time to spare in her hectic schedule for this last-minute errand.
Checking off the items on the endless to do list was Mona’s priority,
not placating the caterer.
Fresh baked bread and sweet pastries crowded the glass cases, and
their aroma combined to create a decadent ambrosia. Mona inhaled
the soothing scent, surprised that a woman as cold as Lacey MacInroy
could create warm and delicious baked goods.
“Can I help you?” asked a freckle-faced young man.
Glancing at her watch once more, Mona answered, “I’m here to see
The man disappeared behind the door that said Kitchen.
The door swung open, and a woman wearing a white apron over
tailored capris and a crisp pink polo greeted Mona, “Mona, please join
me in the kitchen.”
As Mona crossed toward the kitchen door, Lacey smiled and
wiggled her fingers in a friendly wave at an older gentleman waiting
in line. With her shoulder length honey-blond hair pulled back in a
ponytail and only a hint of bronzer on her cheeks, Lacey appeared to
be as fresh faced and beautiful as she had been in high school.
That’s Lacey, everyone’s friend except mine.
Whatever did I do to get on her bad side?
Lacey’s warm smile disappeared as the kitchen door closed behind
“Do you have any idea how difficult it has been to find that gluten
free flour you wanted?” Lacey asked with a frown.
The grand opening was only days away, and Mona didn’t want risk
upsetting Lacey. If the caterer backed out now Mona didn’t know
what she would do.
Mona met Lacey’s frown with a smile, it wasn’t sincere, but it was
the best she could muster under the stress. “Lacey, I don’t understand
why your supplier was out of this flour, gluten-free is popular. My
request wasn’t that unusual, I have seen that flour at all the big
“That’s just it, it’s very trendy, so every bakery from San Francisco
to New York is using it for wedding cakes, breads, you name it. My
supplier told me I should have ordered it over two weeks in advance.”
I tried to book your catering service for over a month.
Hiding her frustration, Mona tried a different approach and said
diplomatically, “I appreciate your efforts to find a solution. You said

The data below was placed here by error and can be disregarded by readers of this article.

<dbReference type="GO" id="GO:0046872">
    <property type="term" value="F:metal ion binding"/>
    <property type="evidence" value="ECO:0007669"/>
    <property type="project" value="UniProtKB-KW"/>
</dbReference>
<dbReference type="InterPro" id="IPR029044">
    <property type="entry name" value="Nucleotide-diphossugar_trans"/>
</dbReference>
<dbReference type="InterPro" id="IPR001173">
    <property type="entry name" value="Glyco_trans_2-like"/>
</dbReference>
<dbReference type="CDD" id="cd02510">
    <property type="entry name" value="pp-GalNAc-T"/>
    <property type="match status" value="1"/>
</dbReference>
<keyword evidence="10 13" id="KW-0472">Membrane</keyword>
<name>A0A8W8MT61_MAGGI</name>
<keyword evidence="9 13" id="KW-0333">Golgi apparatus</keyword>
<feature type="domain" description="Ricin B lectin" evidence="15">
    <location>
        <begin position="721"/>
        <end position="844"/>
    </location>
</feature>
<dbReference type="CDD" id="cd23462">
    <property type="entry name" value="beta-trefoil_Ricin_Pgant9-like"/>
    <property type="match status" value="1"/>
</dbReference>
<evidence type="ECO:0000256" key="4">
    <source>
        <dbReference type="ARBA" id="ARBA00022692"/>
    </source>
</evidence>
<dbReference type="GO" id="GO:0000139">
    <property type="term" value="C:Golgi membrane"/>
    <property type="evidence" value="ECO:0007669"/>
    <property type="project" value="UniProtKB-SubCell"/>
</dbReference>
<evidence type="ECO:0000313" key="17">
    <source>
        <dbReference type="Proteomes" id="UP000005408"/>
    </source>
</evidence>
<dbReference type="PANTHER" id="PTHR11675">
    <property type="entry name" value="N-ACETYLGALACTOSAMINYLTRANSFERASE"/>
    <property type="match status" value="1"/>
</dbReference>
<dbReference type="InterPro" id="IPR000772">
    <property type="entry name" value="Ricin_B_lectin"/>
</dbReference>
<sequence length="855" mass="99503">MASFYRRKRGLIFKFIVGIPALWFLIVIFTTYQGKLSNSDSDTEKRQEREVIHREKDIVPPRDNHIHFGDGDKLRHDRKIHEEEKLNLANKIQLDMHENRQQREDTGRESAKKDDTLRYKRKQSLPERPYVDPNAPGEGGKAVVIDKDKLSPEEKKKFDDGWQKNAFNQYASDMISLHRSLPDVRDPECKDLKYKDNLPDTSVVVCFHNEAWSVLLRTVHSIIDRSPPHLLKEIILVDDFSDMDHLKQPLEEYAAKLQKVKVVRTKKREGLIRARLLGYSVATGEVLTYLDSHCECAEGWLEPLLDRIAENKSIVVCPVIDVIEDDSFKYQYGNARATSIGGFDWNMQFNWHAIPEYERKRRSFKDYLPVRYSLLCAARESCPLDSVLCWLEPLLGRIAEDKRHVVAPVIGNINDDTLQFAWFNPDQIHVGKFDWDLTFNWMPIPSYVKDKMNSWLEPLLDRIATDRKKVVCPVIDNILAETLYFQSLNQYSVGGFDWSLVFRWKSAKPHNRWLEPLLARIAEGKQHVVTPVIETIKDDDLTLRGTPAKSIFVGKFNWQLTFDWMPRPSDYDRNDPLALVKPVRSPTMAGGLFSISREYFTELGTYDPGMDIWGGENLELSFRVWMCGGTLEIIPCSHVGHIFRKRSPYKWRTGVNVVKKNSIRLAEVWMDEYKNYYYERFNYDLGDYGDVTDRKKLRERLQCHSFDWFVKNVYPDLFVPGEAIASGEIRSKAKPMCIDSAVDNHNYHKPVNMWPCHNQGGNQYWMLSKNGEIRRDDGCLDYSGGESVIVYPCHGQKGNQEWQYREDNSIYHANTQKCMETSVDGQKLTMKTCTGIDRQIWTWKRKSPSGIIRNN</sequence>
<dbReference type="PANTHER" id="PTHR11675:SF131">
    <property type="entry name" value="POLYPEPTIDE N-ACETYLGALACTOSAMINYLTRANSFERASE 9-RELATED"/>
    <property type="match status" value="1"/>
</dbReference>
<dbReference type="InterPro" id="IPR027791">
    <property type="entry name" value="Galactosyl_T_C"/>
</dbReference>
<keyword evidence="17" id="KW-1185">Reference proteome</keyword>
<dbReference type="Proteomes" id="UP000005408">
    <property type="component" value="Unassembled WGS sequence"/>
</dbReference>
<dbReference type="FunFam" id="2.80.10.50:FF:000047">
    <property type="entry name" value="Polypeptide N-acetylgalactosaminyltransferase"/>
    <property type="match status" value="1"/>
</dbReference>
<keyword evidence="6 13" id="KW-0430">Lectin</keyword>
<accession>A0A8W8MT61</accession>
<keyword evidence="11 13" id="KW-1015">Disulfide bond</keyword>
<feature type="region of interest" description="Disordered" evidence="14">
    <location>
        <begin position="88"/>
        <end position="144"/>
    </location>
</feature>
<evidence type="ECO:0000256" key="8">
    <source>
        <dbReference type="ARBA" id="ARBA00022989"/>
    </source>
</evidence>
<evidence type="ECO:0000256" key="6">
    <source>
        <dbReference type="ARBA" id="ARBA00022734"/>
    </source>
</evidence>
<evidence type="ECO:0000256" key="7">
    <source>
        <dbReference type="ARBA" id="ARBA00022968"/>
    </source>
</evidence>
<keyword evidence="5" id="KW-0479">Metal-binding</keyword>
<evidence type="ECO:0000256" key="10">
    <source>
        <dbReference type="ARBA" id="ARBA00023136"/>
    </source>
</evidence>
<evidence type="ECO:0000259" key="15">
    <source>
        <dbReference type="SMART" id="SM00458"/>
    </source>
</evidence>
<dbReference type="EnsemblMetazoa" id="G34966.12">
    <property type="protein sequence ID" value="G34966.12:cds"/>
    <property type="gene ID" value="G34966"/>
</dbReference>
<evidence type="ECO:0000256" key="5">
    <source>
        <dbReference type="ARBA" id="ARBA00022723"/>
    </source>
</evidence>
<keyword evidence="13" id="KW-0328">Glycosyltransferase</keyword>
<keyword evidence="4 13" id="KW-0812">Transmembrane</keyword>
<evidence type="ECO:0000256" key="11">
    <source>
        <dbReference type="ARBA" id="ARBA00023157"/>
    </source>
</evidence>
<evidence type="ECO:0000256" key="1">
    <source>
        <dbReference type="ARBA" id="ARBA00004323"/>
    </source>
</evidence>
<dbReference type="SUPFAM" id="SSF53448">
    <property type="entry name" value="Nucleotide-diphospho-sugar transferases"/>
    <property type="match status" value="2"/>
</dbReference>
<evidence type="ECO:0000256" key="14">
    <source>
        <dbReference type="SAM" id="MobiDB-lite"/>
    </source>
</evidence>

you may have found a suitable substitute?”
Opening a drawer, Lacey pulled out a card that was covered in
neat rows of handwriting. Handing the card to Mona she asked,
“What do you think of the recipe? I can use half gluten-free almond
flour I found at the health food market and half gluten-free self-rising
“What’s in the self-rising flour, and will it taste the same?” asked
Mona planned to offer samples of her jams and Vicki’s honey
along with the pastries. They had to be good!
“Garbanzo beans, ground fava beans, it sounds disgusting, but by
the time it’s all mixed up, no one can tell the difference,” Lacey
Mona was certain that she would be able to tell a difference
between almond flour and ground beans, but it was too late to argue
over ingredients. Stuck between a rock and a hard place, she was
almost willing to agree to the changes in the recipe when a question
popped into her head, “If you could find almond flour at the health
food market, why can’t you buy enough of that to use instead of using
it for half of the recipe?”
Lacey rolled her eyes as she answered, “Do you have any idea how
much that stuff costs? I’m already doing you an enormous favor just
accepting this job, and now you want me to not make any money
Her first impulse was to tell Lacey to forget it, instead Mona said,
“Lacey, I understand you have to make money, just bill me for the
additional amount and please use the good flour, no ground beans.”
The tension between them was palpable. In ten years, nothing
had changed, Lacey still treated Mona with contempt, when it
should have been the other way around, after all Lacey won the heart
“Fine, have it your way, but I promise you it will be expensive, and
I’ll bill you. I don’t care if your shop doesn’t sell a single jar of jelly, I
expect to be paid on time,” Lacey snapped as she snatched the card out
of Mona’s hand and scribbled the changes to the recipe.
Silently seething, Mona wanted to tell Lacey that the deal was off,
but common sense prevailed, “Lacey, I’ll pay you in advance if that’s
what you want.”
Lacey opened her mouth to answer but was drowned out by the
wail of fire-truck sirens.
Forgetting their argument over gluten-free almond flour, the two
women stared at each other before Mona said in a loud voice, “That
Lacey nodded and walked out of the kitchen followed by Mona.
Stepping onto the red brick sidewalk, Mona was startled when a
fire truck with its lights flashing sped past. The sirens were louder
outside the bakery, she could smell smoke which meant the fire was
A plume of dark smoke rose only a few blocks from the bakery.
Slowly, Mona came to the awful realization that the smoke was
coming from the direction of her shop.
Oh God, please no, not Jammin’ Honey!